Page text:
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Livestream Studio is a fully featured live streaming package that’s popular in the streaming world.

How often do you try something new in your work? I mean really new, like something you’ve never done before? Or what about something you haven’t done for a long time? Recently, a friend who I’ve known for quite a few years approached me about helping him with a project he had going on. He’s in the live streaming business. I’m not in the live streaming business. At all. As in, I’ve never participated in a live stream, except as a camera operator. Last year, I was the lead camera operator for the Facebook Live Stream for the NAACP Image Awards Red Carpet.

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Last year, I served as lead camera for the Facebook Live Stream at the NAACP Awards in Hollywood.

Hooray For Hollywood!

When I say, “in Hollywood,” this ceremony was to take place at the Dolby Theater on Hollywood Boulevard, at the Hollywood and Highland complex, directly across the street from the Jimmy Kimmel Live Theater. It’s nice that the Hollywood city government frequently allows Hollywood Boulevard to be shut down for various live events, red carpets, concerts, etc., including this event.

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It’s standard to use HMI lights like these Arri M18s to light up any red carpet.

From a camera operator’s perspective, the shoot was fairly straightforward live television except that instead of being uplinked to a broadcast antenna, our Facebook Live Stream was routed via a hard-wired Gigabyte Ethernet connection at the Hollywood and Highland Center. My job was to be the lead camera operator, shooting our talent as they interviewed all of the celebrities and actors coming down the red carpet as they arrived at the ceremony. We had five switched cameras set up. One notable factor was that if you’re used to shooting live television, it’s most often shot with 2/3” three CCD broadcast cameras, similar to the same ones used for live broadcast for most entertainment and sporting event coverage.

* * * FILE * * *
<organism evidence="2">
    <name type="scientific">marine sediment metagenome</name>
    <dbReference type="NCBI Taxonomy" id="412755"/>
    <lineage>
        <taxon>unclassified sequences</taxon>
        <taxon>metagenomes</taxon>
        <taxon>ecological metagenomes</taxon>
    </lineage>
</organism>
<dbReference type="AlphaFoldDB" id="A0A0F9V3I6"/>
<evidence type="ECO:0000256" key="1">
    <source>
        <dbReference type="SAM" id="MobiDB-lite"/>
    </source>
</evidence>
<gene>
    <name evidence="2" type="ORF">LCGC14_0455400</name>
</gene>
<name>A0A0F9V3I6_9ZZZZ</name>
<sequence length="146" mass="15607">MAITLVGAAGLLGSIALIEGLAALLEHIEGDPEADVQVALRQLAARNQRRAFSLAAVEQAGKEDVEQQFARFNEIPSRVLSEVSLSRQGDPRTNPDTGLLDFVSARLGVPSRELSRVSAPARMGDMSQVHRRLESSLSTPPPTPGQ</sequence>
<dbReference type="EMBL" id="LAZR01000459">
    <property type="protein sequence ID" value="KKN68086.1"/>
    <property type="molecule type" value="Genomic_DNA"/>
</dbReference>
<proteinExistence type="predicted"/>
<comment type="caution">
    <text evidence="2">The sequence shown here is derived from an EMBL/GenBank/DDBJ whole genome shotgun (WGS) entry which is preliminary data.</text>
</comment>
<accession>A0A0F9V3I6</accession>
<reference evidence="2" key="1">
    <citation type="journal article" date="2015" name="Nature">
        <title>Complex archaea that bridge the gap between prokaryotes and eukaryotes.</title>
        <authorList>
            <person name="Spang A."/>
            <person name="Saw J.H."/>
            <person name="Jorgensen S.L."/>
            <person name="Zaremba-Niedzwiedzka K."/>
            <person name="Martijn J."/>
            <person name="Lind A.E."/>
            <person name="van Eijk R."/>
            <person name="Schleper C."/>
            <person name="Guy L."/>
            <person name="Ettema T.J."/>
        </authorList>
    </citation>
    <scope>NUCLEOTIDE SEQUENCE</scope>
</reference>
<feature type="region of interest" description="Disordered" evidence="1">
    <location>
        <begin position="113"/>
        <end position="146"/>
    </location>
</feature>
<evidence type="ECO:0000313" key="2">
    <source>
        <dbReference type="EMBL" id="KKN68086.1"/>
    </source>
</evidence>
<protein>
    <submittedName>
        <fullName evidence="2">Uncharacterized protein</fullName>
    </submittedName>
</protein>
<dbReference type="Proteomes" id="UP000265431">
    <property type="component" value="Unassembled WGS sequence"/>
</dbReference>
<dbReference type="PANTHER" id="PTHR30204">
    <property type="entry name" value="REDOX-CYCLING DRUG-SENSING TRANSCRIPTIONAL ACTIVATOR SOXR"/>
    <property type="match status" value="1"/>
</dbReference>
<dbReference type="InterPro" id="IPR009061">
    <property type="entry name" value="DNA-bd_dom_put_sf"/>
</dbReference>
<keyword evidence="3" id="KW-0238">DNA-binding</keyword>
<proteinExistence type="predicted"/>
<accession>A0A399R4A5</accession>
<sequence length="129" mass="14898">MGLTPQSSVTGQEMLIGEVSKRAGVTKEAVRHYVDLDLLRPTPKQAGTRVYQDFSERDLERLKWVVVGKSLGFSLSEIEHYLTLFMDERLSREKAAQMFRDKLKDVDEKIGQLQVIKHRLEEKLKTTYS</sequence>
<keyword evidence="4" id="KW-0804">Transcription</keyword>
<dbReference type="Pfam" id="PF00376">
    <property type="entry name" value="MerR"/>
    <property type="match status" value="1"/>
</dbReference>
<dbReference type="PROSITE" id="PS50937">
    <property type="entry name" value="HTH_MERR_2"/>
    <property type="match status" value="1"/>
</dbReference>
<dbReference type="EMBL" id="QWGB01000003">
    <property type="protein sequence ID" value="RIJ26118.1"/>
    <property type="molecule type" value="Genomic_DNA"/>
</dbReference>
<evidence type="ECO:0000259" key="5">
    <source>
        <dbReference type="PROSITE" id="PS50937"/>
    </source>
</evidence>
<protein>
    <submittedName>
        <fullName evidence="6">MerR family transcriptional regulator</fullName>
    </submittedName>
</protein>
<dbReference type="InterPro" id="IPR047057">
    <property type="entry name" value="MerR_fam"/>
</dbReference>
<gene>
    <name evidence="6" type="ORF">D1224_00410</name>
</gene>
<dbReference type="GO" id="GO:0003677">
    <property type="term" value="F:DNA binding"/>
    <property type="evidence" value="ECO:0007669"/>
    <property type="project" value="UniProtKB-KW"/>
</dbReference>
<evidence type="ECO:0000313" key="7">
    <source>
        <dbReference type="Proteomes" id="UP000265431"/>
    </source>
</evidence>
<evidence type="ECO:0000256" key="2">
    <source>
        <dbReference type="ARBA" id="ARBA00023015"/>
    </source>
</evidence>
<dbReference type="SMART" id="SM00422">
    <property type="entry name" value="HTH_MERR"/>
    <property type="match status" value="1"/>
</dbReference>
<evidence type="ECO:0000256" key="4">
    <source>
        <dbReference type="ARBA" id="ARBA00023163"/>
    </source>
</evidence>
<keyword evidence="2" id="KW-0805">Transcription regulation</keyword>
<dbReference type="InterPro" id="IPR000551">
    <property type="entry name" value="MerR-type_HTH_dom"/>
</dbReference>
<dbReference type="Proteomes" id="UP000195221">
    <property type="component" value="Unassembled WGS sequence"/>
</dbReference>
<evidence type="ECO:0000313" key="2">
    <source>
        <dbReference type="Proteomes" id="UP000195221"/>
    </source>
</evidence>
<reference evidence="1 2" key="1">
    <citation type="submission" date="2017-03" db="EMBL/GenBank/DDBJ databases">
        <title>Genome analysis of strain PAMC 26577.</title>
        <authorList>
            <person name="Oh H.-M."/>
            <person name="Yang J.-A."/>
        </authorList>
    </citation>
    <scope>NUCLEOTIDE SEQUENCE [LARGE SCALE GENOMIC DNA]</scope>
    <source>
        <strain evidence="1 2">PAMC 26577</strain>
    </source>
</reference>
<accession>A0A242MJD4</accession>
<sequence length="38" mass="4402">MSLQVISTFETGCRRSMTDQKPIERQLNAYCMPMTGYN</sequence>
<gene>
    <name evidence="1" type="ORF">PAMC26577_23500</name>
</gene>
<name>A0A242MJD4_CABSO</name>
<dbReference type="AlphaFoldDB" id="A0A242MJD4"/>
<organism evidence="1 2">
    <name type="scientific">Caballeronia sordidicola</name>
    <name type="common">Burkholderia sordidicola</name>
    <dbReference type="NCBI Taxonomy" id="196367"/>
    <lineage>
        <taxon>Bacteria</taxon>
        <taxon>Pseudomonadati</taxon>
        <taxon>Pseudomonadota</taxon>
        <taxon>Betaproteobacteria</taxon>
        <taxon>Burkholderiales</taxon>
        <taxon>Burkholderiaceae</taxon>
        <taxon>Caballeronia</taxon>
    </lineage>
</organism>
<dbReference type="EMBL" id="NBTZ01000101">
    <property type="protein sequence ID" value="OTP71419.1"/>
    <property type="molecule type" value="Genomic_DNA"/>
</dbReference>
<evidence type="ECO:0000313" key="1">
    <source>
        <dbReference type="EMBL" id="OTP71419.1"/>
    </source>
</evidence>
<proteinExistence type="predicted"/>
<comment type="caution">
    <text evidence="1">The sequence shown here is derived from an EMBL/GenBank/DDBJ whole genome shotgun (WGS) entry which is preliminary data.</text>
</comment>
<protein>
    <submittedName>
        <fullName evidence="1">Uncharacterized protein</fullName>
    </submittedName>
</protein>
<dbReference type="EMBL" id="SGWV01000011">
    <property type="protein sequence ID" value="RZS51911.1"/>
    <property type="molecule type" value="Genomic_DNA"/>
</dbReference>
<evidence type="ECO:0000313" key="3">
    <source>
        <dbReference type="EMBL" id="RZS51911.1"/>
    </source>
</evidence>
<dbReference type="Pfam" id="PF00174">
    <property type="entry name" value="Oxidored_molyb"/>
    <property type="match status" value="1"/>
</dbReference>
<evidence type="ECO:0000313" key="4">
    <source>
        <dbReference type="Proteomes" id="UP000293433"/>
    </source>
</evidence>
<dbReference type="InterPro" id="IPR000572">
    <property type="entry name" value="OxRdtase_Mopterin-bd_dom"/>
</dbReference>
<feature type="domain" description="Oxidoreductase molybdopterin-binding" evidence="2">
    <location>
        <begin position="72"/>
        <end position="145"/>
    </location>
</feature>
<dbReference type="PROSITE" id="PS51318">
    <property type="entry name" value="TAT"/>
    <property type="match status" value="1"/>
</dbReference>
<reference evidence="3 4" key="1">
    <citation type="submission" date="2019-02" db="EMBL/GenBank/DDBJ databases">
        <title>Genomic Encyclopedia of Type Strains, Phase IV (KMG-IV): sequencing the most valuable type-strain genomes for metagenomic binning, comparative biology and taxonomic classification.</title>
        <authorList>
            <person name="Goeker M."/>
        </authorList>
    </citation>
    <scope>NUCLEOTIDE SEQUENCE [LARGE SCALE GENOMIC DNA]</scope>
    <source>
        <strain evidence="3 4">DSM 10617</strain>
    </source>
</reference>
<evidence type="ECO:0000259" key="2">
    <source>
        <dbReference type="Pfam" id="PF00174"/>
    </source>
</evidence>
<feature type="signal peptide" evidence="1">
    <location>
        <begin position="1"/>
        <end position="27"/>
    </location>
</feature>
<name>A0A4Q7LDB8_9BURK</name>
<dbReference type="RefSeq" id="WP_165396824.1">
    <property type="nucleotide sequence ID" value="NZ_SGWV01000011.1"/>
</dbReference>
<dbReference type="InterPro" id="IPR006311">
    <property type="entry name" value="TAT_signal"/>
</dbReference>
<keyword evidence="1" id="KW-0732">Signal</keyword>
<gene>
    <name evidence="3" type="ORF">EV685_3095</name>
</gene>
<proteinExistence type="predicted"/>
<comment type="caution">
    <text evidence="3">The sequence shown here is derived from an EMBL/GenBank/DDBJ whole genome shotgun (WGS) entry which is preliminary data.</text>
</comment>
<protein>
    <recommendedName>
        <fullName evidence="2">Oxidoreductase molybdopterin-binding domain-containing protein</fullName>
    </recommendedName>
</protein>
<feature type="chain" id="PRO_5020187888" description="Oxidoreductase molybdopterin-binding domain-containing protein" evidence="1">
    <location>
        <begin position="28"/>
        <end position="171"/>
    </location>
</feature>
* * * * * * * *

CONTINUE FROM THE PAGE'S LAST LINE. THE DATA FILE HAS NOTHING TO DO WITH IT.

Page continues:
Streaming is a whole other ball game so to speak. Keep in mind that streaming, while growing monthly in viewership, is still playing little brother to the big network live broadcasts. BET was airing their coverage of the ceremony and awards live while our little “broadcast” was mainly all about the red carpet arrivals, wardrobe, guests and interviews before the ceremony—a “pre-game” show if you will. I try to keep an open mind with production, which is how I’ve come to have a lot of different skill sets in my toolkit. I have shot live broadcast television before, although I must confess, it’s been quite a while since I worked in live television. When my friend offered to hire me to be a camera operator for this live stream, he knew that I don’t shoot a lot of ongoing live television events, but he did know that I had live TV experience.

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I discovered that unlike broadcast television, live streaming often resorts to smaller, less expensive but still very capable SDI-equipped Sony XDCAM PXW-X70s.

Being The Camera Operator

In case you don’t have live television experience, it’s very different than shooting events, documentary, narrative, music videos or commercials. You only get one shot to get things right, and if you make mistakes, they go out live to your audience, which never looks professional and doesn’t motivate your client to call you when the next live gig needs crew. I have found the main thing when operating for live television is that a good director, technical director and stage manager, if the event has one, are key to your performance as a camera operator.